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The Hollow Victory: Obama and the Triumph of Small Margins

The Hollow Victory: Obama and the Triumph of Small Margins

Binoy Kampmark
November 9, 2012

‘No way Mittiepoo!’ ‘Mitt Romney is checking the math. That’s why its taking so long.’ The hubris, the excitement, and the ugliness of the cheering. The swear words on social media are being cast with a good dosage of bile. There have been “Olympic levels of Schadenfreude,” according to the Guardian bloggers. True, Barack Obama has been re-elected after much guff about the nature of the challenge, an inflated expectation about how Romney might perform, and a deep misunderstanding about the nature of the previous presidency. True, a trigger happy Mormon will not be winding his way into the corridors of power – at least those corridors associated with DC. (For years, power in the United States has been exercised outside DC.) But is there really much reason to cheer?

President Obama himself put it in the mechanical way that we have come to expect in an election campaign that cost $US 2.6 billion, characterised by a repetitive numbing negativity, that was so weighed down, one might even say asphyxiated by Super PACs and money heavies. “The great thing about these campaigns is after all the TV ads, all the fundraising and all the debates and all the electioneering, it comes down to this.” This is very much in tune with the remarks of the ever provocative Iranian President Mahmoud Ahmadinejad, who termed the election a “battleground for capitalists.”

The United States excels in feeding two rights wings, punctuated by occasional displays of populist inanity. The more moderate right wing won in the face of vaudeville styled extremism. The Tea Party crew, hyperventilating with indignation, will have to wait. The fact that Romney, afflicted by the condition of Romnesia, did not find himself the new commander-in-chief, should only give us cold comfort.

It has been said that Obama’s victory was remarkable for the fact that he managed to secure it in a time of economic stagnation, when “recovery” was taking place at a snail’s pace. Take the observation by The Economist (Nov 10). “No president since FDR had been re-elected with unemployment so high.” But few election victories are ever remarkable. The Electoral College system guarantees the United States against democratic excess, and, if one were to be flippant, access as well – the founding fathers preferred controlled republicanism to unmediated democracy. While Romney came within a shaving of a popular vote, it remained a shaving. “Mitt Romney,” claimed the irritatingly ever present Nate Silver, “has always had difficulty drawing a winning Electoral College hand.”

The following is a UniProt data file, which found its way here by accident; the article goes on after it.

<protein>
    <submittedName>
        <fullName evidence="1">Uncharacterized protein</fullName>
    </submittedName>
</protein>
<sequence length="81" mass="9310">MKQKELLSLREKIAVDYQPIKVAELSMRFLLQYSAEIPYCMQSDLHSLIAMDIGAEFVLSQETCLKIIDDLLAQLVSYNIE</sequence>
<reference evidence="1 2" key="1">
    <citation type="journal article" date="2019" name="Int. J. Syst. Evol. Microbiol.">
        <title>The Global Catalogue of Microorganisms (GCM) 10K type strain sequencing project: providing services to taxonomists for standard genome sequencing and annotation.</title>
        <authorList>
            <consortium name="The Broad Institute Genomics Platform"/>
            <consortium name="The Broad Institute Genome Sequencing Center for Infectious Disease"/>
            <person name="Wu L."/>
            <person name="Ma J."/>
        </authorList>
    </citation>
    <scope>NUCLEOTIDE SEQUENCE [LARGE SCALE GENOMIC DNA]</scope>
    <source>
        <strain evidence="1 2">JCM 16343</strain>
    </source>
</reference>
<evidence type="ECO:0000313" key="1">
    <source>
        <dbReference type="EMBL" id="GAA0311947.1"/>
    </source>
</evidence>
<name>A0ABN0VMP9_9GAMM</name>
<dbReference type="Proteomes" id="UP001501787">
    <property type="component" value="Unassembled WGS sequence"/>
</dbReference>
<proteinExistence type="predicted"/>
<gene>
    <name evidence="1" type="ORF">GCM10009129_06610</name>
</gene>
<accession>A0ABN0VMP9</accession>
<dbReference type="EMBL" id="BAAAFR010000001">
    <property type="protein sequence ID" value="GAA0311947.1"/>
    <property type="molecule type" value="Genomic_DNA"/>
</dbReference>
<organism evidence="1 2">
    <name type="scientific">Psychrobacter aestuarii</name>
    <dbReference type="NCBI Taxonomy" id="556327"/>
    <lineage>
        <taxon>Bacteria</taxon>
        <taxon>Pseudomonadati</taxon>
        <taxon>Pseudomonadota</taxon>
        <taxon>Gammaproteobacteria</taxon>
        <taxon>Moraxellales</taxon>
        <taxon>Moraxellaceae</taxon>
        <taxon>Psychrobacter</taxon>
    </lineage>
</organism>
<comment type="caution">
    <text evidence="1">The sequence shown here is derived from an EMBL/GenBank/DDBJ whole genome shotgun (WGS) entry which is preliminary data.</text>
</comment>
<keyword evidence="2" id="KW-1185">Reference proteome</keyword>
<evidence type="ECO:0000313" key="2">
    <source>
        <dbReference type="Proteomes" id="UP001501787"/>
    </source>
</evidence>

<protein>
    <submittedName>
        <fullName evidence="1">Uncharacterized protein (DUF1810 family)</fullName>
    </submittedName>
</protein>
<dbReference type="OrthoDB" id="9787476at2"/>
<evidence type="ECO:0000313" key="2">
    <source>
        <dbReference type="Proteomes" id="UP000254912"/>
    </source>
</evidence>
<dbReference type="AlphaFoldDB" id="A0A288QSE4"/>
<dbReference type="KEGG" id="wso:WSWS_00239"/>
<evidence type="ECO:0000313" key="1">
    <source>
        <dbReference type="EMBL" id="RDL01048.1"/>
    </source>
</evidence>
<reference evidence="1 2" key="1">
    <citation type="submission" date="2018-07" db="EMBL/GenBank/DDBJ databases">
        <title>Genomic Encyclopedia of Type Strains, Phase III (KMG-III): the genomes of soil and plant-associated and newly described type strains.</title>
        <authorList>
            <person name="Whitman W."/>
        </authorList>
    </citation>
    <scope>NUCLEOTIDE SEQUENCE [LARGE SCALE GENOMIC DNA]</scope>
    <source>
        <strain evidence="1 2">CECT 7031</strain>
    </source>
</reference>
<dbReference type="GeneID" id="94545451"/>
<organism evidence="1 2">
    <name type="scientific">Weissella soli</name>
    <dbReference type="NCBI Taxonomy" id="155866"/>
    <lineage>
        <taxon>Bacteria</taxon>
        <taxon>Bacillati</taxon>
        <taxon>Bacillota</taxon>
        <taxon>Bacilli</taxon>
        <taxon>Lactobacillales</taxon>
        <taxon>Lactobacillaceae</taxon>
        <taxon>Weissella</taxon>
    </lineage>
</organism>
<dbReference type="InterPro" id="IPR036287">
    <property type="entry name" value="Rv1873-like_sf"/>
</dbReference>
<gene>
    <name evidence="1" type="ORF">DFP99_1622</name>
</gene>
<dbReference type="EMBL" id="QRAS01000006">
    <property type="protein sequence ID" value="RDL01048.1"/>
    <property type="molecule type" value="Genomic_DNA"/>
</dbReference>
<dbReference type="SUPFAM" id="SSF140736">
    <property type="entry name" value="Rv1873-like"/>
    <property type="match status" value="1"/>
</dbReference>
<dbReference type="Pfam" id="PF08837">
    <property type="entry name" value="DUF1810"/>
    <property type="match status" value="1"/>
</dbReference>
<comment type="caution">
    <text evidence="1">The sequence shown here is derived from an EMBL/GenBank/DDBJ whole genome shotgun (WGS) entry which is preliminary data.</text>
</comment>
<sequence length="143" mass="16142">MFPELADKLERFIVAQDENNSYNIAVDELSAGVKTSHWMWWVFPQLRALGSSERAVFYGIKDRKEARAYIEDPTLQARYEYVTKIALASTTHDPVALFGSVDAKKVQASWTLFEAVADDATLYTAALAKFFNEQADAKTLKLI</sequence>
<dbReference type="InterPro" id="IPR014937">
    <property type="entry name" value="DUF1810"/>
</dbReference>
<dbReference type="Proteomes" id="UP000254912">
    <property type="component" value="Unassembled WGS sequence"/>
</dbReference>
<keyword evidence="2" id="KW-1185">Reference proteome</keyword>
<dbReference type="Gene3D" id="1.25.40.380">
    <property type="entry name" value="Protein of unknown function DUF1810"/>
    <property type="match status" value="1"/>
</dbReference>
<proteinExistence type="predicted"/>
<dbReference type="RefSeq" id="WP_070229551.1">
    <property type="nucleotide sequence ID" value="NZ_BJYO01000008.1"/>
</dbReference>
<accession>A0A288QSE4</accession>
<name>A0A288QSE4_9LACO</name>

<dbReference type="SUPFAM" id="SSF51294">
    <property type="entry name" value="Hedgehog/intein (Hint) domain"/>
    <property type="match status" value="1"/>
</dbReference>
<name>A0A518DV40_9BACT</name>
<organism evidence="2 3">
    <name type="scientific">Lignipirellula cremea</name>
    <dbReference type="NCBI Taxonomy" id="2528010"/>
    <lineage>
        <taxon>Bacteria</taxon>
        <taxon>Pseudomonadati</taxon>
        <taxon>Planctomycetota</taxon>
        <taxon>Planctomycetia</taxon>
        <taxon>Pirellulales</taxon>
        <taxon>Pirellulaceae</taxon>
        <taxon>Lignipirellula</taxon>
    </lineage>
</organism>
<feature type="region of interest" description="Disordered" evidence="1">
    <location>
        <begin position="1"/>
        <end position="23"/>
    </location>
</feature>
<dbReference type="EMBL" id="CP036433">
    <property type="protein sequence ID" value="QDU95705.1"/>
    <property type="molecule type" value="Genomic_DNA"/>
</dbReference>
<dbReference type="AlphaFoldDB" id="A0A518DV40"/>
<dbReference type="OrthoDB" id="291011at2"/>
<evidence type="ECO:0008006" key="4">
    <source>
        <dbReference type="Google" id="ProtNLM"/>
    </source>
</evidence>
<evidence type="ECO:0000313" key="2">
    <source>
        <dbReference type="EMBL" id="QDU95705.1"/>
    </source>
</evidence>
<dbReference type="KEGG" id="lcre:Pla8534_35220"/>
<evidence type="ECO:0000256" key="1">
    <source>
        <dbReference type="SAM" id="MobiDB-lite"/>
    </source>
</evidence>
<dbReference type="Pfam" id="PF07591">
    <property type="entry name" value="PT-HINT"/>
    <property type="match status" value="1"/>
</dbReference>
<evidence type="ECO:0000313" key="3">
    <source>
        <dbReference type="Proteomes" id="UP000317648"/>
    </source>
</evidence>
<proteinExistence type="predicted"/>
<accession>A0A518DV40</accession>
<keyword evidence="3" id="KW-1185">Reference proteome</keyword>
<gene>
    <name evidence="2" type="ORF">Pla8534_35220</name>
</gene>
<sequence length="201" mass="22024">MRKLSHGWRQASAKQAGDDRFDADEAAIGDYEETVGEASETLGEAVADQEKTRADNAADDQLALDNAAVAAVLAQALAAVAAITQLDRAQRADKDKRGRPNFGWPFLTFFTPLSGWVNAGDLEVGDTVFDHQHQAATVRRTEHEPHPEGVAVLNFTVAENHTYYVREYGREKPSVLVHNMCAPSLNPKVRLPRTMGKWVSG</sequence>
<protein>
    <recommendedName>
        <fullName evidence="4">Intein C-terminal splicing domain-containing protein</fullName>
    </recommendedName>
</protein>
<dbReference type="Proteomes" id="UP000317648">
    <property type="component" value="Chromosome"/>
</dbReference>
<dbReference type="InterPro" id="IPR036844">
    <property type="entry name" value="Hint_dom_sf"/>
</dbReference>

At the end of the doomed day, Romney did not win those “toss up” states, as pundits so unflatteringly term them. Obama managed to win those states he won in 2008, with Indiana and North Carolina being exceptions. But 332 electoral college votes to 206 might look impressive, till you realise how small the victory actually was.

The America that Obama will govern for another four years is proving to be broken and increasingly ungovernable. Abraham Lincoln’s mystical union is fraying. For one thing, the gender gap, while ill appreciated by the GOP, shows how polarised large blocs of votes have become. When even a gaggle of voters are still willing to back such cartoon candidates as Todd Akin and Richard Mourdock, divisiveness is bound to be just around the corner. Obama secured 55 percent of women’s votes and 45 percent of men’s votes. The story was repeated in the Senate amongst the Democratic majority, where individuals such as Chris Murphy (D-CT) won 60 percent of women’s votes to 49 percent of men’s votes (Huffington Post, Nov 8).

This is just the start. Either the GOP is doomed in its current orientation and male-white mania, or it’s jaundiced functionaries will embrace, in time, the various groups that came out to vote for Obama in strength on November 6. With an almost gloating sense about it, the Spanish paper El Pais suggested that, “Election night showed that any candidate aspiring to the presidency must have [Hispanics] on their side.”

U.S. congressional politics has never been more fractured, mired as it is in a strange echo of an adversarial Westminster Chamber. The consensus politician is dead, struck down by the evolution of an almost vicious strand of partisanship. Obama’s own reforms, notably in healthcare, were initiated without an iota of GOP support.

So, what now? The fiscal “cliff” that is being written about with trepidation approaches (tax rises added to spending cuts, and low levels of growth), and it seems that all parties are heading for it. Even Obama has been willing to be recalcitrant over the findings of his own Bowles-Simpson deficit commission.

The free hand is unleased, and while Obama is bound to remain contained in the Congress in terms of fiscal measures he wishes to implement, the wars of empire, executed with a more clinical ruthlessness, and his various legal manipulations are bound to continue. The status quo in Washington has simply been reaffirmed.


Binoy Kampmark was a Commonwealth Scholar at Selwyn College, Cambridge. He lectures at RMIT University, Melbourne.

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